A real environmentalist speaks

Below I reproduce an article by Barry Cohen. Barry Cohen was an Australian federal MP from 1969 until 1990. He recently sold his feral-animal-proof wildlife sanctuary on the Central Coast, which was created to show that the exclusion of cats and foxes would ensure native wildlife would not only survive, but thrive.

On my first trip to Britain as federal environment minister, having just announced the 1984 annual kangaroo cull quota of 2 million, I was unprepared for the reception at my London hotel. A seven-metre-high inflatable kangaroo and a sign, "MR COHEN THE KANGAROO KILLER IS IN TOWN", greeted me.

I asked the protester what concerned him. "This Cohen fellow is massacring Australia's national symbol. They'll soon be extinct," he bellowed. "Which species do you object to Australia culling?" He looked at me blankly. "Do you know how many species there are?" After a long silence he answered, "Three? Five?"

"Close. There are 51 species of kangaroos (macropods) of which seven are believed to be extinct with many others rare, endangered or vulnerable. Smaller species, under five kilograms, such as the parma, yellow foot, brushtail and bridle nail-tailed rock wallabies, are very rare and highly protected. The species culled are the eastern and western grey kangaroos, the red kangaroo, the wallaroo, whiptail, agile and Bennett's wallaby. Increased crops, pastures and dams and the lack of natural predators ensures these larger species are often in their tens of millions and in plague proportions. If we didn't control their numbers there wouldn't be any farmers left."

He looked at me with disbelief. "How do you know all this?" "I'm Barry Cohen."

Discussion elicited that he had been fed "information" by some Australian conservation organisations. The lies some told were legendary, their predictions grotesque. Foremost among the predictions was the imminent extinction of the "kangaroo". It never happened. A few years ago the cull quota rose to about 7 million. This year, it's just under 4 million.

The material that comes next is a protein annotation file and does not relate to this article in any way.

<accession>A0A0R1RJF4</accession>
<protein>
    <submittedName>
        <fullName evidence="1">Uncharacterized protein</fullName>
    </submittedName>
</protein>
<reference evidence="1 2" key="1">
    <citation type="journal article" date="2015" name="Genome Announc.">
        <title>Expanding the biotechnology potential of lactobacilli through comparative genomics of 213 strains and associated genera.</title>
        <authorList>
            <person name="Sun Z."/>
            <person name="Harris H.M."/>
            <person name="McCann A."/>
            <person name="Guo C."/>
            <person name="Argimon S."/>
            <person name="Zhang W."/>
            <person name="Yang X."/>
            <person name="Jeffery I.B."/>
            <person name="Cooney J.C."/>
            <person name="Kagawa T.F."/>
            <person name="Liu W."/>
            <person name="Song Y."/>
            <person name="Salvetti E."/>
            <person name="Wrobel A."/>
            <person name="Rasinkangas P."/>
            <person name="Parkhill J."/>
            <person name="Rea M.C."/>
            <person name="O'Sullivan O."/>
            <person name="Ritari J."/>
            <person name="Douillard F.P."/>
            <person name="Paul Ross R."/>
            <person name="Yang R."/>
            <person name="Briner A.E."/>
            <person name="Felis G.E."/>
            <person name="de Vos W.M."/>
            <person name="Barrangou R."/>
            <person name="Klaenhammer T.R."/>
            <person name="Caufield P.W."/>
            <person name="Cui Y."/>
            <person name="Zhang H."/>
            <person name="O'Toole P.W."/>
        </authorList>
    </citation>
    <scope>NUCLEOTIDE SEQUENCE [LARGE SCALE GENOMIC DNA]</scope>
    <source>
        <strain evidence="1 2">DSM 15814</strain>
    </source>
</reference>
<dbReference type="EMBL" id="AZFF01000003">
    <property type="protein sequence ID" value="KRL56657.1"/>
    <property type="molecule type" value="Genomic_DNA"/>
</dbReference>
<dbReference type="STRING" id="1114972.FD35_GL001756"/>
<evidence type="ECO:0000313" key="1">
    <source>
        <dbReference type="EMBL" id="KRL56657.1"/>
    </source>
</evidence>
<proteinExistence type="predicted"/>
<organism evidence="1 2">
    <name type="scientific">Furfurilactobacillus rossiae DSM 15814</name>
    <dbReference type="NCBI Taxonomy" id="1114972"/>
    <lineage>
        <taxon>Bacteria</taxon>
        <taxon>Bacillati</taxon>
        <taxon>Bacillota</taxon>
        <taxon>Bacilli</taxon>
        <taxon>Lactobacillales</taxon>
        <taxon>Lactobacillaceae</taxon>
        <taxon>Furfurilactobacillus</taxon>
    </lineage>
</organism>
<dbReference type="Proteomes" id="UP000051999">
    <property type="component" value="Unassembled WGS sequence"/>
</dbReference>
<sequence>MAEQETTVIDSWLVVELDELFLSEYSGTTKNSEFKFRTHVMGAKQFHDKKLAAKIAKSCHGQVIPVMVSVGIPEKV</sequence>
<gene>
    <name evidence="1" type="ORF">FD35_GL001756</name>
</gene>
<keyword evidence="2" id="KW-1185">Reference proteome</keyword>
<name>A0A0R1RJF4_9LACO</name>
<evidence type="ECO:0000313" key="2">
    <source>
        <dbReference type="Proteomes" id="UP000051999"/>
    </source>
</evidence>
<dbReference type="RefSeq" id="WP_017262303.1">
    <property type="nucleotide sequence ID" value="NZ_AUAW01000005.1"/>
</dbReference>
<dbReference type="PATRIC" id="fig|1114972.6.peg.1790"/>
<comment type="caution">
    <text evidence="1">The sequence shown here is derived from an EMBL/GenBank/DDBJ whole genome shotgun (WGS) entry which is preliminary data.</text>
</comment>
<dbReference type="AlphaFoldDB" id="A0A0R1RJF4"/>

When their dire predictions failed to eventuate the conservationists talked of the inhumane methods of killing. One fanatic produced a photograph of a kangaroo supposedly skinned alive to save the cost of a bullet. I suggested she try catching a kangaroo and skinning it alive. Not surprisingly, the tabloid press and TV had a field day.

I had thought this nonsense had finished but with the release of the book Kangaroos: Myths and Realities, by the Australian Wildlife Protection Council, the usual suspects surfaced mouthing the same old cliches. No one ever asks them the obvious question: "You were predicting the extinction of the kangaroo 40 years ago, yet despite an annual cull quota averaging about 3 to 4 million the population of the culled species is still in the tens of millions. How is that?"

I loathe this nonsense because of the damage it does to the cause of the preservation of species that are genuinely endangered - the small species - and the failure by governments to tackle the problem of the introduced predators - cats and foxes - that are also destroying a vast array of native wildlife including birds, reptiles and amphibians. More than 20 years ago the NSW government, under pressure from the anti-fox-fur lobby, abolished the bounty on fox skins. The fox population exploded. The effect on native wildlife was devastating. I take a different view from the animal liberationists. Every woman who wears a fox fur should get an Order of Australia medal.

And then there are cats. Beautiful creatures, but they have no place in the Australian bush. No matter how well fed, they are natural hunters. You can have cats or native wildlife; you can't have both. Fortunately, a more environmentally aware generation is opting not to have cats as pets. Don't, however, hold your breath waiting for politicians or conservationists to call for action against cats. One politician in Western Australia did and was pilloried. Foxes and cats do more damage to our native wildlife than all the farmers, loggers, miners and developers put together. The latter do their share of damage but don't come close to that wrought by the ferals.

The danger from the latest outburst against the scientifically determined kangaroo cull is that it will divert attention from the task of preserving genuinely endangered native wildlife.

Comments? Email John Ray

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